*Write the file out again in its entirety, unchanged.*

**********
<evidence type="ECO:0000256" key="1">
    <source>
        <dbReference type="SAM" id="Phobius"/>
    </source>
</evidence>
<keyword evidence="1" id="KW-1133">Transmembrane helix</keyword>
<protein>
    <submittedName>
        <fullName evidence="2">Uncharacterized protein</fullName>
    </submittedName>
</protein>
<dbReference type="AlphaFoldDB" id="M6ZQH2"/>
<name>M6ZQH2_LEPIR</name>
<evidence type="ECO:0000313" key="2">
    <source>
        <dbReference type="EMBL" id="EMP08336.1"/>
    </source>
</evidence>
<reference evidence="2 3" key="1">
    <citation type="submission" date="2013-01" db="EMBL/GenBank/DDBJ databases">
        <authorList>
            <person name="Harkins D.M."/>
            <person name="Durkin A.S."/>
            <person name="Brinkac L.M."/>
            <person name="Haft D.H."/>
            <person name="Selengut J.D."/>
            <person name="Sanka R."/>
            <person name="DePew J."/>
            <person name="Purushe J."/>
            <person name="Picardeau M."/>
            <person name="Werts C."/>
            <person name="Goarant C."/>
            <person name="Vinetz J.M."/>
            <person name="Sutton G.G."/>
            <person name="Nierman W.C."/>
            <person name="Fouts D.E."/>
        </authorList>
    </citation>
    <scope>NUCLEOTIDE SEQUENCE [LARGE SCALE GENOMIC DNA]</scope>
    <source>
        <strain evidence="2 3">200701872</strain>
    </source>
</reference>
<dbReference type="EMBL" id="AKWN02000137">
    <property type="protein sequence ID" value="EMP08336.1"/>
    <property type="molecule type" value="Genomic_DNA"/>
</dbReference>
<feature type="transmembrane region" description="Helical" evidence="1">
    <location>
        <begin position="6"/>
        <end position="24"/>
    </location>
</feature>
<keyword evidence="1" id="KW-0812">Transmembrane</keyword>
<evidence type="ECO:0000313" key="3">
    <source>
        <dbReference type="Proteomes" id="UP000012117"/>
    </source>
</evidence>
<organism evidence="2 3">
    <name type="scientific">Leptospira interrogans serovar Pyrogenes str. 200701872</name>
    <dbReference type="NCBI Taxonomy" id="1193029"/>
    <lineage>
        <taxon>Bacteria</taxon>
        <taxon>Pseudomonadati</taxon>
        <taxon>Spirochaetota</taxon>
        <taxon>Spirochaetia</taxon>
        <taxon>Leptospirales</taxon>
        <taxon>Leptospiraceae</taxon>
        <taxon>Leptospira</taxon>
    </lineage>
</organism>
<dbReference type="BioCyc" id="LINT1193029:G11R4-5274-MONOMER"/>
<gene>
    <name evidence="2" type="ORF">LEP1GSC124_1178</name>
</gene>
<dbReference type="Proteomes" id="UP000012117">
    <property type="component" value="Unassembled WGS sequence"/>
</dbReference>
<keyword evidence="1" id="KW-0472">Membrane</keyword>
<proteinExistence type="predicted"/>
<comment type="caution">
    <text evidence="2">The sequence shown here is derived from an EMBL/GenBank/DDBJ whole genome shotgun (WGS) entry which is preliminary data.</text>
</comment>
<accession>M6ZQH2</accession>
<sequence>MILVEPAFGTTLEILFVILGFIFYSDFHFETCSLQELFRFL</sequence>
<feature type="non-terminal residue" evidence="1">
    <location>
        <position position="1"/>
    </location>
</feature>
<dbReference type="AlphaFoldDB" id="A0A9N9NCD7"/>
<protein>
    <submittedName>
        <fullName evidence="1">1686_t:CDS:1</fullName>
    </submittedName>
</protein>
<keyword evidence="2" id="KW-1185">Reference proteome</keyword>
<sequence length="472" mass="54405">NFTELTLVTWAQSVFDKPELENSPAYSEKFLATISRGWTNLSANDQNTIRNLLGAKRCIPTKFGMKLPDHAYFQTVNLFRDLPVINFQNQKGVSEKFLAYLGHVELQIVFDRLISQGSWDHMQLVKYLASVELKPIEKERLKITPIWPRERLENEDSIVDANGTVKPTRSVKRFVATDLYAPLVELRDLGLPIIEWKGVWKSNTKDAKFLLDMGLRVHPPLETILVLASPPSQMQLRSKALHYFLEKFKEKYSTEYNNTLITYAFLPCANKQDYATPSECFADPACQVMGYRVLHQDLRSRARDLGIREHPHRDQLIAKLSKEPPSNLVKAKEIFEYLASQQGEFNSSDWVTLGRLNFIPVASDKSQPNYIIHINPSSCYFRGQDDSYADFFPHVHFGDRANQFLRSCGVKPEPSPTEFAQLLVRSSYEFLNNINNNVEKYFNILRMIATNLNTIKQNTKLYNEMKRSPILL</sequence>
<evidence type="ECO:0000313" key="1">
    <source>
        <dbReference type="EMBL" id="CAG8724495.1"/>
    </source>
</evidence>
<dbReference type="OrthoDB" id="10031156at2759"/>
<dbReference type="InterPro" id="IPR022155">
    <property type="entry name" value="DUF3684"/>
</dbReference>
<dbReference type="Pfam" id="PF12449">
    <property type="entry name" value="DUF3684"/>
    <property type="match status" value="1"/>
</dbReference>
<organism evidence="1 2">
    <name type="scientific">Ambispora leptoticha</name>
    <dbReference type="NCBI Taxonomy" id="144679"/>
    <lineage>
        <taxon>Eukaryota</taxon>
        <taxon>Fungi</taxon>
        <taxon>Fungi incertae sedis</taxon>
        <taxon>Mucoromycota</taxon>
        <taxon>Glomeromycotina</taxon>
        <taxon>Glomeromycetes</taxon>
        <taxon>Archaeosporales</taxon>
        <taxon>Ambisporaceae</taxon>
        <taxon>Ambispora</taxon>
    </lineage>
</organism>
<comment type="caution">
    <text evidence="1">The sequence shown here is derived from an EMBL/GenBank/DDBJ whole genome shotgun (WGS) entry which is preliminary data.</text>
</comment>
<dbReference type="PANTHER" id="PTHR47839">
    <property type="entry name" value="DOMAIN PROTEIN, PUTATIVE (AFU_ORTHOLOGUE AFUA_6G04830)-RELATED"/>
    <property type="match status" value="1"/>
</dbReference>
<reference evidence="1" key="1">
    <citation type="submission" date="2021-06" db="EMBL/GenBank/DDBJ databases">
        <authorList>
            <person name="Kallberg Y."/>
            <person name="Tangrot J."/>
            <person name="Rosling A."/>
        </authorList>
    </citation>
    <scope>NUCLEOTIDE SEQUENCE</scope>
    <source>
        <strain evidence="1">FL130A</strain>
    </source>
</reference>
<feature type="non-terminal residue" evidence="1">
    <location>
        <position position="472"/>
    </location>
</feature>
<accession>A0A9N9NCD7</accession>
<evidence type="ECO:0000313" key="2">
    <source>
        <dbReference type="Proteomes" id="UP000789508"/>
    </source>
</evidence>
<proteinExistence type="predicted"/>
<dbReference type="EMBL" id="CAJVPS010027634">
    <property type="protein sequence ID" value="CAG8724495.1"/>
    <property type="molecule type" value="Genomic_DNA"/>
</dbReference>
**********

<evidence type="ECO:0000256" key="1">
    <source>
        <dbReference type="SAM" id="Phobius"/>
    </source>
</evidence>
<keyword evidence="1" id="KW-1133">Transmembrane helix</keyword>
<protein>
    <submittedName>
        <fullName evidence="2">Uncharacterized protein</fullName>
    </submittedName>
</protein>
<dbReference type="AlphaFoldDB" id="M6ZQH2"/>
<name>M6ZQH2_LEPIR</name>
<evidence type="ECO:0000313" key="2">
    <source>
        <dbReference type="EMBL" id="EMP08336.1"/>
    </source>
</evidence>
<reference evidence="2 3" key="1">
    <citation type="submission" date="2013-01" db="EMBL/GenBank/DDBJ databases">
        <authorList>
            <person name="Harkins D.M."/>
            <person name="Durkin A.S."/>
            <person name="Brinkac L.M."/>
            <person name="Haft D.H."/>
            <person name="Selengut J.D."/>
            <person name="Sanka R."/>
            <person name="DePew J."/>
            <person name="Purushe J."/>
            <person name="Picardeau M."/>
            <person name="Werts C."/>
            <person name="Goarant C."/>
            <person name="Vinetz J.M."/>
            <person name="Sutton G.G."/>
            <person name="Nierman W.C."/>
            <person name="Fouts D.E."/>
        </authorList>
    </citation>
    <scope>NUCLEOTIDE SEQUENCE [LARGE SCALE GENOMIC DNA]</scope>
    <source>
        <strain evidence="2 3">200701872</strain>
    </source>
</reference>
<dbReference type="EMBL" id="AKWN02000137">
    <property type="protein sequence ID" value="EMP08336.1"/>
    <property type="molecule type" value="Genomic_DNA"/>
</dbReference>
<feature type="transmembrane region" description="Helical" evidence="1">
    <location>
        <begin position="6"/>
        <end position="24"/>
    </location>
</feature>
<keyword evidence="1" id="KW-0812">Transmembrane</keyword>
<evidence type="ECO:0000313" key="3">
    <source>
        <dbReference type="Proteomes" id="UP000012117"/>
    </source>
</evidence>
<organism evidence="2 3">
    <name type="scientific">Leptospira interrogans serovar Pyrogenes str. 200701872</name>
    <dbReference type="NCBI Taxonomy" id="1193029"/>
    <lineage>
        <taxon>Bacteria</taxon>
        <taxon>Pseudomonadati</taxon>
        <taxon>Spirochaetota</taxon>
        <taxon>Spirochaetia</taxon>
        <taxon>Leptospirales</taxon>
        <taxon>Leptospiraceae</taxon>
        <taxon>Leptospira</taxon>
    </lineage>
</organism>
<dbReference type="BioCyc" id="LINT1193029:G11R4-5274-MONOMER"/>
<gene>
    <name evidence="2" type="ORF">LEP1GSC124_1178</name>
</gene>
<dbReference type="Proteomes" id="UP000012117">
    <property type="component" value="Unassembled WGS sequence"/>
</dbReference>
<keyword evidence="1" id="KW-0472">Membrane</keyword>
<proteinExistence type="predicted"/>
<comment type="caution">
    <text evidence="2">The sequence shown here is derived from an EMBL/GenBank/DDBJ whole genome shotgun (WGS) entry which is preliminary data.</text>
</comment>
<accession>M6ZQH2</accession>
<sequence>MILVEPAFGTTLEILFVILGFIFYSDFHFETCSLQELFRFL</sequence>
<feature type="non-terminal residue" evidence="1">
    <location>
        <position position="1"/>
    </location>
</feature>
<dbReference type="AlphaFoldDB" id="A0A9N9NCD7"/>
<protein>
    <submittedName>
        <fullName evidence="1">1686_t:CDS:1</fullName>
    </submittedName>
</protein>
<keyword evidence="2" id="KW-1185">Reference proteome</keyword>
<sequence length="472" mass="54405">NFTELTLVTWAQSVFDKPELENSPAYSEKFLATISRGWTNLSANDQNTIRNLLGAKRCIPTKFGMKLPDHAYFQTVNLFRDLPVINFQNQKGVSEKFLAYLGHVELQIVFDRLISQGSWDHMQLVKYLASVELKPIEKERLKITPIWPRERLENEDSIVDANGTVKPTRSVKRFVATDLYAPLVELRDLGLPIIEWKGVWKSNTKDAKFLLDMGLRVHPPLETILVLASPPSQMQLRSKALHYFLEKFKEKYSTEYNNTLITYAFLPCANKQDYATPSECFADPACQVMGYRVLHQDLRSRARDLGIREHPHRDQLIAKLSKEPPSNLVKAKEIFEYLASQQGEFNSSDWVTLGRLNFIPVASDKSQPNYIIHINPSSCYFRGQDDSYADFFPHVHFGDRANQFLRSCGVKPEPSPTEFAQLLVRSSYEFLNNINNNVEKYFNILRMIATNLNTIKQNTKLYNEMKRSPILL</sequence>
<evidence type="ECO:0000313" key="1">
    <source>
        <dbReference type="EMBL" id="CAG8724495.1"/>
    </source>
</evidence>
<dbReference type="OrthoDB" id="10031156at2759"/>
<dbReference type="InterPro" id="IPR022155">
    <property type="entry name" value="DUF3684"/>
</dbReference>
<dbReference type="Pfam" id="PF12449">
    <property type="entry name" value="DUF3684"/>
    <property type="match status" value="1"/>
</dbReference>
<organism evidence="1 2">
    <name type="scientific">Ambispora leptoticha</name>
    <dbReference type="NCBI Taxonomy" id="144679"/>
    <lineage>
        <taxon>Eukaryota</taxon>
        <taxon>Fungi</taxon>
        <taxon>Fungi incertae sedis</taxon>
        <taxon>Mucoromycota</taxon>
        <taxon>Glomeromycotina</taxon>
        <taxon>Glomeromycetes</taxon>
        <taxon>Archaeosporales</taxon>
        <taxon>Ambisporaceae</taxon>
        <taxon>Ambispora</taxon>
    </lineage>
</organism>
<comment type="caution">
    <text evidence="1">The sequence shown here is derived from an EMBL/GenBank/DDBJ whole genome shotgun (WGS) entry which is preliminary data.</text>
</comment>
<dbReference type="PANTHER" id="PTHR47839">
    <property type="entry name" value="DOMAIN PROTEIN, PUTATIVE (AFU_ORTHOLOGUE AFUA_6G04830)-RELATED"/>
    <property type="match status" value="1"/>
</dbReference>
<reference evidence="1" key="1">
    <citation type="submission" date="2021-06" db="EMBL/GenBank/DDBJ databases">
        <authorList>
            <person name="Kallberg Y."/>
            <person name="Tangrot J."/>
            <person name="Rosling A."/>
        </authorList>
    </citation>
    <scope>NUCLEOTIDE SEQUENCE</scope>
    <source>
        <strain evidence="1">FL130A</strain>
    </source>
</reference>
<feature type="non-terminal residue" evidence="1">
    <location>
        <position position="472"/>
    </location>
</feature>
<accession>A0A9N9NCD7</accession>
<evidence type="ECO:0000313" key="2">
    <source>
        <dbReference type="Proteomes" id="UP000789508"/>
    </source>
</evidence>
<proteinExistence type="predicted"/>
<dbReference type="EMBL" id="CAJVPS010027634">
    <property type="protein sequence ID" value="CAG8724495.1"/>
    <property type="molecule type" value="Genomic_DNA"/>
</dbReference>